A unique Medieval English love ring featuring the image of a panther has been discovered by a treasure hunter in the peat bogs of the Netherlands.
The discovery was revealed by the archaeological department of Landschap Erfgoed Utrecht (Landscape Heritage Utrecht).
The golden Medieval ring was found with a metal detector by a person who wished to remain anonymous in the peat bogs just to the north of the city of Utrecht in the Netherlands.
Archaeologist Alexander van de Bunt said: “I was astonished when I saw the first pictures of this ring.
“At first sight, the beautifully decorated shank of the ring and the text with the image of an animal on the inside of the ring stand out.”
Van de Bunt assumed the ring is a so-called “black letter posy-ring” made in Medieval England between 1375 and 1550.
Encrypted French text reading “Amours portent mon cuer a mon ami” (“Love brings my heart to my love”) was found inside the ring.
Despite the text being French, van de Bunt is still working on the assumption the ring was forged in England as French was the main language for trade and romantic relationships of the upper classes at the time.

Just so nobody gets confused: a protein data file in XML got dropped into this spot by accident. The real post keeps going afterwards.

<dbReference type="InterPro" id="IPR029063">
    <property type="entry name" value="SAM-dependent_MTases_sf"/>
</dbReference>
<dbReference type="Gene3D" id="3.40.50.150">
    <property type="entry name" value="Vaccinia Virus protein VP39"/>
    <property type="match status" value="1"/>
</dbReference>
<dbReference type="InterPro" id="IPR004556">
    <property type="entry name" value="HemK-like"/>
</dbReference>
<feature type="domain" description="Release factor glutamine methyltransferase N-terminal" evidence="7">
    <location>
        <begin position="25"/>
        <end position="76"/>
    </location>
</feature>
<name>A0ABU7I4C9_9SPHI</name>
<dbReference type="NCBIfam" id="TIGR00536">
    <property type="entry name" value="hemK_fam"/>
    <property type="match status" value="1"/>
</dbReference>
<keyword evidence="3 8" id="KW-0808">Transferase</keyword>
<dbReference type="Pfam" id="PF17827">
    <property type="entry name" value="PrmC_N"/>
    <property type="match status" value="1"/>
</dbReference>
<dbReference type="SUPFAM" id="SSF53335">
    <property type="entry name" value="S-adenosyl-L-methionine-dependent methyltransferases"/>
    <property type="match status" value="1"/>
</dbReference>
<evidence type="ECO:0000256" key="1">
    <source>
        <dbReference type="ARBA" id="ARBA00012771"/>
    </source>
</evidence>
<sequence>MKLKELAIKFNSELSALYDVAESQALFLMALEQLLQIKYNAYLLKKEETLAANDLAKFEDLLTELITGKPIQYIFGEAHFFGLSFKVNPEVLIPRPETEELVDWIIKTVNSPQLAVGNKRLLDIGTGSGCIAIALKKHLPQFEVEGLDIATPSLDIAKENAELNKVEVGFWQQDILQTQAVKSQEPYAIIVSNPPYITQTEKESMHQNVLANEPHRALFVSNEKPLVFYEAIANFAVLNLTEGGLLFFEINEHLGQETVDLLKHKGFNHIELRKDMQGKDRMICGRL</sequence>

He said: “Even though a few rings might be of French origin it is commonly assumed nowadays that this type of ring was made and used in England.”
A particularly interesting detail, according to van de Bunt, is the choice of the word “ami” which is the masculine French word for ‘friend’, which could mean the ring was meant to highlight the love of a woman for her husband. This would make the ring even more unique as at the time rings were usually bought by men – in which case the French word would have likely been “amie” instead – the feminine form of the word.
Van de Bunt has not yet managed to match the text with poems or other writings which were commonly read in Medieval England.
He said: “Of course it is also possible that the giver of the ring had completely different intentions than we can think about.”
The image of the animal on the ring also mystifies the Dutch archaeologists.
The animal is four-legged and has black spots, leaving it open for interpretation.
It could be a panther which at the time was commonly associated with Jesus Christ, but it could easily be a greyhound as well, a breed of dog which at the time was very popular with the nobility and was seen as a symbol for loyalty in marriage and perseverance.
The Dutch archaeologists are currently researching all theories and interpretations of the image and text on the ring to try and determine its origin even better.
Van de Bunt said: “How the ring ended up in Utrecht and got lost again will most likely always remain a mystery, however.”